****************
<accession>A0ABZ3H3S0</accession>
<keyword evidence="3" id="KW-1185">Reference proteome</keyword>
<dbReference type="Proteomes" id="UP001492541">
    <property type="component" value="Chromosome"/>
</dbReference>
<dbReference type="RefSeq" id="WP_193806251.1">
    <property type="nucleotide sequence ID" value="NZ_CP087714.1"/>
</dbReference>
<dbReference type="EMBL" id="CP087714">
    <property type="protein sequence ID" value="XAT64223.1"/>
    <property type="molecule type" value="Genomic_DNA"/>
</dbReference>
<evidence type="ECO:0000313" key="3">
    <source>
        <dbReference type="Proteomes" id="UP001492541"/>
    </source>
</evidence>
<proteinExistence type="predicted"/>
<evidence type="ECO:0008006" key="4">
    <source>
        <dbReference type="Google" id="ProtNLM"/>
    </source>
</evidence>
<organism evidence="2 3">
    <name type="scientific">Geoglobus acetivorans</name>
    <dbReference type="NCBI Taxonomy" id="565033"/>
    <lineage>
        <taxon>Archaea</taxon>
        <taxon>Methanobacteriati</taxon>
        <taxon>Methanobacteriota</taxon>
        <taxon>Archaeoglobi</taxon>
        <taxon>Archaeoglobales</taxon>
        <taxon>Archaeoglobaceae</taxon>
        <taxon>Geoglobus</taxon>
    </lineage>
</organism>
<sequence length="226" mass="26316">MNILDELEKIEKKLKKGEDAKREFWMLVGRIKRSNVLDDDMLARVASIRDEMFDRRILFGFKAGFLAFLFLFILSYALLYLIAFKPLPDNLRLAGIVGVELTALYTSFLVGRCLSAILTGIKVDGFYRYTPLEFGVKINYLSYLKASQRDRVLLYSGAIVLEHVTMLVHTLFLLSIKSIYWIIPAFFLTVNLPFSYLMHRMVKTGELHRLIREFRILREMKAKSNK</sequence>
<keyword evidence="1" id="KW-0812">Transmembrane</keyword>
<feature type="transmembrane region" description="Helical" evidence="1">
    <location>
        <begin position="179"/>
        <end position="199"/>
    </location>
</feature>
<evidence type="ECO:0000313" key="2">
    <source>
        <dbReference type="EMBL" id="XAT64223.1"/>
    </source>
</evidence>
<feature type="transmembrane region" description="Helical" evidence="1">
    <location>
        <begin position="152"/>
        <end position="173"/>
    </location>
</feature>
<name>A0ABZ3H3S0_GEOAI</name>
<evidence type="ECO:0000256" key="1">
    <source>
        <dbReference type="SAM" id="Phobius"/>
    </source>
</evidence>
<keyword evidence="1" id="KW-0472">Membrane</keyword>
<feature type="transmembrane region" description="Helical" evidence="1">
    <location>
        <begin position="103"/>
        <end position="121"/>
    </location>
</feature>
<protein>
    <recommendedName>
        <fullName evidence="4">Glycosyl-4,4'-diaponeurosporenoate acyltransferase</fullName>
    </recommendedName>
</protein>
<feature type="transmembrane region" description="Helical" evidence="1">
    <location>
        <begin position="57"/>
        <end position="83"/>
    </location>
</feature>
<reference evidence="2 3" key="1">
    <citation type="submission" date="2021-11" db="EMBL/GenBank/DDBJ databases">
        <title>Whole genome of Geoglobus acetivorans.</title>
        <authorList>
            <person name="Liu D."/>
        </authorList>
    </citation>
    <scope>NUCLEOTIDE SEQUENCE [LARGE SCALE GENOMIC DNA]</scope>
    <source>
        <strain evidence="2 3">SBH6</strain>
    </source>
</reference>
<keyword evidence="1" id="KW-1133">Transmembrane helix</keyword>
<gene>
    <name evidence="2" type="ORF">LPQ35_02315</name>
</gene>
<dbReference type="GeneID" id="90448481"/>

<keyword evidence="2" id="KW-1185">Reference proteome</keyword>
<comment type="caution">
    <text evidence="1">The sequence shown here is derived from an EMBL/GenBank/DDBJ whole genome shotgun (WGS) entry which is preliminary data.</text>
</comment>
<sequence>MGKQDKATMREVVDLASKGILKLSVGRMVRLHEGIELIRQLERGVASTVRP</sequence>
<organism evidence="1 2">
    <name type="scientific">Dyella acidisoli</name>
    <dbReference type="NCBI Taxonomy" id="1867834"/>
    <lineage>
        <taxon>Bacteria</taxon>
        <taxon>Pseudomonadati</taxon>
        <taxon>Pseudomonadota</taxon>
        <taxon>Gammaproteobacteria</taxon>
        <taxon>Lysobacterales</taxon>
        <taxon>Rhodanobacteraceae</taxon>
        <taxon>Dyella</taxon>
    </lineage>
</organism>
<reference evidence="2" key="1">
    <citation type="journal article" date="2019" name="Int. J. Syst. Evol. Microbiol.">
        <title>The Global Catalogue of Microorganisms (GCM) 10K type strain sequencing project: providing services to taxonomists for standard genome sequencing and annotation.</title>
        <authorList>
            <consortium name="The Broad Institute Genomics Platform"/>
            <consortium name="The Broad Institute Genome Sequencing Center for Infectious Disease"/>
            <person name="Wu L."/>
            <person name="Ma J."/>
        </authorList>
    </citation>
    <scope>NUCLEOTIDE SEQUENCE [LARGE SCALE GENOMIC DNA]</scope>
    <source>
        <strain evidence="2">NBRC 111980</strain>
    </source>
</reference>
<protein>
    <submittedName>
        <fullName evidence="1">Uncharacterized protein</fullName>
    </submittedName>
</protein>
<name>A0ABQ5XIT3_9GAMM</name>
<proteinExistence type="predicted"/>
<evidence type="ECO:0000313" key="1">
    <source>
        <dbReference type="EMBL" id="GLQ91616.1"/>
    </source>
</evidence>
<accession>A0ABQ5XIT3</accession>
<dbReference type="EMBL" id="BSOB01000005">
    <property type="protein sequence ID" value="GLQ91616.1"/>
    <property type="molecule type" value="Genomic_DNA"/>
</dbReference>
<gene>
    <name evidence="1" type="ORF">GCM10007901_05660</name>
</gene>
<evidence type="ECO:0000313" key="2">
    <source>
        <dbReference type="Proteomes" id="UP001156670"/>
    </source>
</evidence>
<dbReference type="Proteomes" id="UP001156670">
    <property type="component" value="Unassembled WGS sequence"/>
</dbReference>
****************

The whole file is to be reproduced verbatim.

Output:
<accession>A0ABZ3H3S0</accession>
<keyword evidence="3" id="KW-1185">Reference proteome</keyword>
<dbReference type="Proteomes" id="UP001492541">
    <property type="component" value="Chromosome"/>
</dbReference>
<dbReference type="RefSeq" id="WP_193806251.1">
    <property type="nucleotide sequence ID" value="NZ_CP087714.1"/>
</dbReference>
<dbReference type="EMBL" id="CP087714">
    <property type="protein sequence ID" value="XAT64223.1"/>
    <property type="molecule type" value="Genomic_DNA"/>
</dbReference>
<evidence type="ECO:0000313" key="3">
    <source>
        <dbReference type="Proteomes" id="UP001492541"/>
    </source>
</evidence>
<proteinExistence type="predicted"/>
<evidence type="ECO:0008006" key="4">
    <source>
        <dbReference type="Google" id="ProtNLM"/>
    </source>
</evidence>
<organism evidence="2 3">
    <name type="scientific">Geoglobus acetivorans</name>
    <dbReference type="NCBI Taxonomy" id="565033"/>
    <lineage>
        <taxon>Archaea</taxon>
        <taxon>Methanobacteriati</taxon>
        <taxon>Methanobacteriota</taxon>
        <taxon>Archaeoglobi</taxon>
        <taxon>Archaeoglobales</taxon>
        <taxon>Archaeoglobaceae</taxon>
        <taxon>Geoglobus</taxon>
    </lineage>
</organism>
<sequence length="226" mass="26316">MNILDELEKIEKKLKKGEDAKREFWMLVGRIKRSNVLDDDMLARVASIRDEMFDRRILFGFKAGFLAFLFLFILSYALLYLIAFKPLPDNLRLAGIVGVELTALYTSFLVGRCLSAILTGIKVDGFYRYTPLEFGVKINYLSYLKASQRDRVLLYSGAIVLEHVTMLVHTLFLLSIKSIYWIIPAFFLTVNLPFSYLMHRMVKTGELHRLIREFRILREMKAKSNK</sequence>
<keyword evidence="1" id="KW-0812">Transmembrane</keyword>
<feature type="transmembrane region" description="Helical" evidence="1">
    <location>
        <begin position="179"/>
        <end position="199"/>
    </location>
</feature>
<evidence type="ECO:0000313" key="2">
    <source>
        <dbReference type="EMBL" id="XAT64223.1"/>
    </source>
</evidence>
<feature type="transmembrane region" description="Helical" evidence="1">
    <location>
        <begin position="152"/>
        <end position="173"/>
    </location>
</feature>
<name>A0ABZ3H3S0_GEOAI</name>
<evidence type="ECO:0000256" key="1">
    <source>
        <dbReference type="SAM" id="Phobius"/>
    </source>
</evidence>
<keyword evidence="1" id="KW-0472">Membrane</keyword>
<feature type="transmembrane region" description="Helical" evidence="1">
    <location>
        <begin position="103"/>
        <end position="121"/>
    </location>
</feature>
<protein>
    <recommendedName>
        <fullName evidence="4">Glycosyl-4,4'-diaponeurosporenoate acyltransferase</fullName>
    </recommendedName>
</protein>
<feature type="transmembrane region" description="Helical" evidence="1">
    <location>
        <begin position="57"/>
        <end position="83"/>
    </location>
</feature>
<reference evidence="2 3" key="1">
    <citation type="submission" date="2021-11" db="EMBL/GenBank/DDBJ databases">
        <title>Whole genome of Geoglobus acetivorans.</title>
        <authorList>
            <person name="Liu D."/>
        </authorList>
    </citation>
    <scope>NUCLEOTIDE SEQUENCE [LARGE SCALE GENOMIC DNA]</scope>
    <source>
        <strain evidence="2 3">SBH6</strain>
    </source>
</reference>
<keyword evidence="1" id="KW-1133">Transmembrane helix</keyword>
<gene>
    <name evidence="2" type="ORF">LPQ35_02315</name>
</gene>
<dbReference type="GeneID" id="90448481"/>

<keyword evidence="2" id="KW-1185">Reference proteome</keyword>
<comment type="caution">
    <text evidence="1">The sequence shown here is derived from an EMBL/GenBank/DDBJ whole genome shotgun (WGS) entry which is preliminary data.</text>
</comment>
<sequence>MGKQDKATMREVVDLASKGILKLSVGRMVRLHEGIELIRQLERGVASTVRP</sequence>
<organism evidence="1 2">
    <name type="scientific">Dyella acidisoli</name>
    <dbReference type="NCBI Taxonomy" id="1867834"/>
    <lineage>
        <taxon>Bacteria</taxon>
        <taxon>Pseudomonadati</taxon>
        <taxon>Pseudomonadota</taxon>
        <taxon>Gammaproteobacteria</taxon>
        <taxon>Lysobacterales</taxon>
        <taxon>Rhodanobacteraceae</taxon>
        <taxon>Dyella</taxon>
    </lineage>
</organism>
<reference evidence="2" key="1">
    <citation type="journal article" date="2019" name="Int. J. Syst. Evol. Microbiol.">
        <title>The Global Catalogue of Microorganisms (GCM) 10K type strain sequencing project: providing services to taxonomists for standard genome sequencing and annotation.</title>
        <authorList>
            <consortium name="The Broad Institute Genomics Platform"/>
            <consortium name="The Broad Institute Genome Sequencing Center for Infectious Disease"/>
            <person name="Wu L."/>
            <person name="Ma J."/>
        </authorList>
    </citation>
    <scope>NUCLEOTIDE SEQUENCE [LARGE SCALE GENOMIC DNA]</scope>
    <source>
        <strain evidence="2">NBRC 111980</strain>
    </source>
</reference>
<protein>
    <submittedName>
        <fullName evidence="1">Uncharacterized protein</fullName>
    </submittedName>
</protein>
<name>A0ABQ5XIT3_9GAMM</name>
<proteinExistence type="predicted"/>
<evidence type="ECO:0000313" key="1">
    <source>
        <dbReference type="EMBL" id="GLQ91616.1"/>
    </source>
</evidence>
<accession>A0ABQ5XIT3</accession>
<dbReference type="EMBL" id="BSOB01000005">
    <property type="protein sequence ID" value="GLQ91616.1"/>
    <property type="molecule type" value="Genomic_DNA"/>
</dbReference>
<gene>
    <name evidence="1" type="ORF">GCM10007901_05660</name>
</gene>
<evidence type="ECO:0000313" key="2">
    <source>
        <dbReference type="Proteomes" id="UP001156670"/>
    </source>
</evidence>
<dbReference type="Proteomes" id="UP001156670">
    <property type="component" value="Unassembled WGS sequence"/>
</dbReference>